“Although we cite scholarly sources we intend this book for general readers and have followed widely accepted editing practices aimed at ease of reading.” “Readers can verify the facts in our book by consulting the sources cited in the notes, which we have deliberately tucked in the back so as not to interrupt our narratives.”
So begin Richard E. Turley and William M. Slaughter in the Preface of their book How We Got the Book of Mormon. The reassuring tone of the Preface reveals the authors’ perceptions that the general reader is, perhaps, wary of books with citations and references. Turley, in a recent interview states “We feel that general readers can benefit from excellent work done by scholars in recent years, but many general readers won’t approach works written by scholars for scholars.” The reassuring Preface doubles as a challenge. The authors throw down the gauntlet to the adventurous reader and encourage her to “verify facts,” thus raising the bar for books produced for a general audience. Every reader will be better off for having read the book.
For those readers who are more inclined toward academic treatments of the Book of Mormon, How We Got the Book of Mormon, is written in a decidedly devotional tone, and yet, is not overtly dripping with apologetic interruptions. The inspirational pay-off of the volume is not in the standard practice of telling readers the book is true, but rather, in showing readers the human drama and efforts of the individuals involved in the production and transmission of a text regarded as sacred by millions.
The authors’ challenge, of course, is that the story of the coming forth of the Book of Mormon is imprinted into the minds of every Latter-day Saint. We know about the angel, the gold plates and the three witnesses. What facts are there to verify? We already know the story. At least, we think we do. Turley and Slaughter do an excellent job in encouraging Latter-day Saints to re-evaluate and expand the traditional production narrative.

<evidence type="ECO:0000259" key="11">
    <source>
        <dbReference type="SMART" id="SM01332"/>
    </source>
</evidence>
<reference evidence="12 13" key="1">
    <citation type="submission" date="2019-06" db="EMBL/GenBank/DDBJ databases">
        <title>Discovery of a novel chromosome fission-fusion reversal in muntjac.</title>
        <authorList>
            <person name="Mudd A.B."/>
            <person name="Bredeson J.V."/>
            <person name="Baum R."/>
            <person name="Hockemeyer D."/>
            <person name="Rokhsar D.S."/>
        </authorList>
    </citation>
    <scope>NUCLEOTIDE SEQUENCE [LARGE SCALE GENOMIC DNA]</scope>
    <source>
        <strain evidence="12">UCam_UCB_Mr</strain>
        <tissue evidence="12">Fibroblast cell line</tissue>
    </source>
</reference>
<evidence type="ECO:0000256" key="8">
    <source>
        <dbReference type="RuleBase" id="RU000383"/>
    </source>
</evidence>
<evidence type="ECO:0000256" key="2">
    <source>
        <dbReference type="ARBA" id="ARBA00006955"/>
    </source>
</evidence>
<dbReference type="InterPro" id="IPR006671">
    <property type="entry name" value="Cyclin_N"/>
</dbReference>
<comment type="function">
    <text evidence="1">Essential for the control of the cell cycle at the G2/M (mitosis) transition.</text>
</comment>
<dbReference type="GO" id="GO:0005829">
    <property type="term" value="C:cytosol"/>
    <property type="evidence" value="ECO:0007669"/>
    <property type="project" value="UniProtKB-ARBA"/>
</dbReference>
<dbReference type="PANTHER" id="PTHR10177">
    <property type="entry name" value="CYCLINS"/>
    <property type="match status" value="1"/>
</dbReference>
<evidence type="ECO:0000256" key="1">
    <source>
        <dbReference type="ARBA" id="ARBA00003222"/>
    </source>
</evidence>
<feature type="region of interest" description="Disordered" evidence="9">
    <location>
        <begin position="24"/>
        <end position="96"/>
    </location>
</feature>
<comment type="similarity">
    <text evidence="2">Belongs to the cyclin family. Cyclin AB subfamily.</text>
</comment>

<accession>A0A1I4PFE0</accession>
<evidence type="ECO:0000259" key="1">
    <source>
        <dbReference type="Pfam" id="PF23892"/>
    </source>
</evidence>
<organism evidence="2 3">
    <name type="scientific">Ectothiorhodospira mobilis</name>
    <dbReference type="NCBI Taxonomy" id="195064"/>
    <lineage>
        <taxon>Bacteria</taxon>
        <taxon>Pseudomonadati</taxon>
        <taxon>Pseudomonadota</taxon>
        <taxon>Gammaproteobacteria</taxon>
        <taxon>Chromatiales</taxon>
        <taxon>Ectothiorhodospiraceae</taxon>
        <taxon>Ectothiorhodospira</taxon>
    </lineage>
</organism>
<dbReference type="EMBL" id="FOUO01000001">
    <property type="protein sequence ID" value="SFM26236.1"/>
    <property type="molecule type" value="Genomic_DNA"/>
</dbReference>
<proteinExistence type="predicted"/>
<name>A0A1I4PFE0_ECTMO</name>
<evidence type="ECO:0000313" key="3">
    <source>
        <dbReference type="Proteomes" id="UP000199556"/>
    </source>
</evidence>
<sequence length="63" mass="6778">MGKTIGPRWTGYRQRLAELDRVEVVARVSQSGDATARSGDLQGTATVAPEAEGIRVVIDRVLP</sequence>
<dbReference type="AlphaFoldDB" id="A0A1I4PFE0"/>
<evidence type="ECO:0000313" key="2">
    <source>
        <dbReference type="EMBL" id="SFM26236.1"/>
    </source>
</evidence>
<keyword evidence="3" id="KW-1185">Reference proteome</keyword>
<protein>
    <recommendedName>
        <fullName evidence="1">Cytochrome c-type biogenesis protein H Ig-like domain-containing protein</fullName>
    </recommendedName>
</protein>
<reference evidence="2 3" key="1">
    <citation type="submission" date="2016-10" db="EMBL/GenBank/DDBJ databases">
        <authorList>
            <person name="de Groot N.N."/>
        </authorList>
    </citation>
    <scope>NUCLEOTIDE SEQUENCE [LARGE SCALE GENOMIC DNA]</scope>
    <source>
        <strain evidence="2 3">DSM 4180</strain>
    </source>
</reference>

Missing from the book are any illustrations of Joseph Smith tracing his hand over the gold plates, as if he is using reading directly from the metal. Rather, Turley and Slaughter point readers to the historical accounts of Joseph peering into seer stones “blocking out external light . . . placing the interpreters into a hat and putting his face down into it.”
Turley and Slaughter trace the practical and logistical details involved in the production of the Book of Mormon including efforts to obtain a copyright, find a printer, secure funds, and even to fight piracy. Readers learn that the Book of Mormon was not immune to copyright infringement, with pages showing up in a local New York newspaper.
While Martin Harris is mostly known as the man who lost the 116 pages of the manuscript, Turley and Slaughter redeem Martin from traditional narratives by highlighting his contribution to finance the first edition: “Martin’s sacrifice had made it possible to publish the Book of Mormon to the world.” This one sentence paragraph subtly reminds readers that people’s lives are too complex for us to reduce their legacy to one mistake.
Readers are also introduced to Ebenezer Robinson, who received a revelation that provided him with a new approach to printing the Book of Mormon with greater speed. Readers learn of early attempts to produce combination scriptures—a vision that ultimately would not be realized until printing technology advanced years later. Innovative ideas to advance missionary work by producing more portable scriptures are woven into the narrative. The story exudes human ingenuity and American practicality.